1. Increasing two-way dialogue between companies and their shareholders. - Platforms and registrars should work together to facilitate two-way dialogue between companies and the ultimate shareholders.
  2. A standardised technology solution across the sector. - There is early-stage trials underway between public companies and intermediaries to use blockchain technology to establish a shareholder ID and open up nominee access.
  3. Digital communications as default-online publication and email distribution of shareholder communication by default should be validated.
  4. Removal of the requirement of hard copies of annual reports. - Physical annual reports can still be made available for those members who request them.
  5. Recognition of digital Annual General Meetings (AGMs).- Removing the requirement to state the place and the requirement for two qualifying persons to be present for the meeting to be quorate. To ensure transparency, all submitted questions must be answered during the meeting or published, with a response on the company website, within 48 hours of the meeting conclusion.

Stamp Duty - Potential Reform

HM Revenue and Customs has published a consultation on the modernisation of stamp taxes on shares.

Read More:  Consultation: Stamp Taxes on shares modernisation

The consultation closes on 22 June 2023. The proposals include the replacement of stamp duty and SDRT with a modern single tax on securities transactions which, where possible, will retain familiar concepts. The proposed new tax (STS) will be self-assessed and collected through CREST for CREST transactions, while those not undertaken through CREST will be notified to, and payment made through, a new HMRC online portal. The liable and accountable person for non-CREST transactions will be the purchaser while the SDRT liable and accountable person’s rules will be retained for CREST transactions.

Prevention of Fraud

In a press release available from New crackdown on fraud introduced by the Home Office - GOV.UK ( the Home Office announced that a failure to prevent fraud offence will be introduced in the upcoming Economic Crime and Transparency Act. The offence will apply to companies defined as large by the Companies Act 2006 (meeting two out of the following three criteria: more than 250 employees; more than £36 million turnover; and more than £18 million in total assets). The offence will apply when an employee or agent commits a specified fraud offence, for the company’s benefit, and the company did not have reasonable fraud prevention procedures in place. It will not need to be proven that consent or connivance existed. The offence is limited to failing to prevent offences under the Fraud Act 2006 and the Theft Act 1968 including false accounting and fraudulent trading.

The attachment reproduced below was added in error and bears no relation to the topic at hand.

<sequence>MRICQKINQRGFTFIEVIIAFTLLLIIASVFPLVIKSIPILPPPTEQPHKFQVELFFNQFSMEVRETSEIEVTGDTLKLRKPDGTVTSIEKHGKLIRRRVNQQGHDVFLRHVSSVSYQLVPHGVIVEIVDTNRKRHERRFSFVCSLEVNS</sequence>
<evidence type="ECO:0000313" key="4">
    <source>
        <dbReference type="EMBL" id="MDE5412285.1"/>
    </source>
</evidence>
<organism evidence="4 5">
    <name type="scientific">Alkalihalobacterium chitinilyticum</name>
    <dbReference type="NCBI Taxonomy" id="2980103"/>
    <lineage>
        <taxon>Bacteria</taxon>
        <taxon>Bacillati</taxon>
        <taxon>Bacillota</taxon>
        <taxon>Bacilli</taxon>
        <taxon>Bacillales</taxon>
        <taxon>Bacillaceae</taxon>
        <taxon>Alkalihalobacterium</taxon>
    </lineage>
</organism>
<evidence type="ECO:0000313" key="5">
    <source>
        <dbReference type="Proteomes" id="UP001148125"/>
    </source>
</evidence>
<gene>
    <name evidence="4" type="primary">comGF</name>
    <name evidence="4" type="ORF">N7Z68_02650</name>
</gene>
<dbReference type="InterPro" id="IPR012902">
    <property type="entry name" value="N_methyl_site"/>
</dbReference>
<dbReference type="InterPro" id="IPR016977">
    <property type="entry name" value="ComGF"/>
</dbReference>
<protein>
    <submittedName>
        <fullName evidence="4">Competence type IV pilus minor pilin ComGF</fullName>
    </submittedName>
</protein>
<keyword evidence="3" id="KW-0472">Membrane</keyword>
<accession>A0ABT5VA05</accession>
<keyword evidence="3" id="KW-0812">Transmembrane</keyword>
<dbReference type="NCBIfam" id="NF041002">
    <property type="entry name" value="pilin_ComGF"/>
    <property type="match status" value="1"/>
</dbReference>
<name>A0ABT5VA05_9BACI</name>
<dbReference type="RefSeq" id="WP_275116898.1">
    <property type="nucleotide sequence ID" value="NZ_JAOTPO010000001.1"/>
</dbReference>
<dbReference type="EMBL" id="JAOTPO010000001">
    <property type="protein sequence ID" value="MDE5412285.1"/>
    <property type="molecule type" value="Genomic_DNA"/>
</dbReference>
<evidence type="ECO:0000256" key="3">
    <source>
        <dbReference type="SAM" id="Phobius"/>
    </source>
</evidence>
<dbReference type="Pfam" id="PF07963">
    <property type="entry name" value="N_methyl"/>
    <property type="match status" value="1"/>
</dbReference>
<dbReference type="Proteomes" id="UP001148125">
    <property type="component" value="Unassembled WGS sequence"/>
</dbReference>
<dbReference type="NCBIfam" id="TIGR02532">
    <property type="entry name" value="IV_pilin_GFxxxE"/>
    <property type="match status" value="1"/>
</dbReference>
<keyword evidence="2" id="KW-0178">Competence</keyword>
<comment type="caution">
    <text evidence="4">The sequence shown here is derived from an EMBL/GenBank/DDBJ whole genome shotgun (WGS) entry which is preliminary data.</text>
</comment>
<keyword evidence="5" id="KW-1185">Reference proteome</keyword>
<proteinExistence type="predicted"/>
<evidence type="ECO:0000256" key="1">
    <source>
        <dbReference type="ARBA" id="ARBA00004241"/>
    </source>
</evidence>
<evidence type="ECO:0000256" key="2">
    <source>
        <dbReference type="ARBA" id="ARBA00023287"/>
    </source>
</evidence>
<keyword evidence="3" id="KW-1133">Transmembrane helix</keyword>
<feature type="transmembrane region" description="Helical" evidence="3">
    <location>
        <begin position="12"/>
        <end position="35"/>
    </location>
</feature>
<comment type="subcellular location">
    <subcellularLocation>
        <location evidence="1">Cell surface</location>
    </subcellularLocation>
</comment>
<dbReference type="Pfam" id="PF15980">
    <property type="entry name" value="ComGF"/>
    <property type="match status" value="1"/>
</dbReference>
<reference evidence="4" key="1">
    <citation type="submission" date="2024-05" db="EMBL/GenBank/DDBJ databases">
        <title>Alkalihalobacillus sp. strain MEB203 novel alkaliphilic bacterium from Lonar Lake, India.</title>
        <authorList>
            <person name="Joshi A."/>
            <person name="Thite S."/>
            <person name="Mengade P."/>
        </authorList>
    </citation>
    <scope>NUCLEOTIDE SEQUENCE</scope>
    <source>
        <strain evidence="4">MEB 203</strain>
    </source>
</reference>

If a company can prove it has reasonable procedures in place to prevent fraud it can avoid prosecution. The government will be under a statutory duty to publish guidance to set out reasonable fraud prevention procedures before the offence comes into force.

The offence will come into force after both the Economic Crime and Corporate Transparency Bill receive Royal Assent and the government has published guidance. If convicted, a company can receive an unlimited fine.

Insider Dealing (Securities and Regulated Markets) Order 2023

The draft Insider Dealing (Securities and Regulated Markets) Order 2023 has been published by HM Treasury.

Read More: The Insider Dealing (Securities and Regulated Markets) Order 2023

With an explanatory memorandum available from The Insider Dealing (Securities and Regulated Markets) Order 2023 .

The draft order supplements the Criminal Justice Act 1993 (CJA) to align the securities and markets on which the criminal offence of insider dealing can be committed under Part 5 of the CJA with those to which the UK Market Abuse (MAR) Regulation applies. The list of securities within scope of Part 5 is currently narrower than the list of securities covered by the civil insider dealing offences in MAR. 

Consequently, amongst other matters the draft order replaces the list of securities in Schedule 2 of the CJA with a new list (containing those instruments found in Part 1 of Schedule 2 to the Financial Services and Markets 2000 (Regulated Activities) Order 2001), revokes the Insider Dealing (Securities and Regulated Markets) Order 1994 and certain amending instruments (SIs 1996/1561, 2000/1923 and 2002/1874) and  sets out the condition that security which falls within Schedule 2 of the CJA must be either traded on a specified trading venue or its price or value be linked to such securities. The venues are UK, EU or Gibraltar regulated markets, multilateral trading facilities or organised trading facilities; NASDAQ; the SIX Swiss Exchange; and New York Stock Exchange.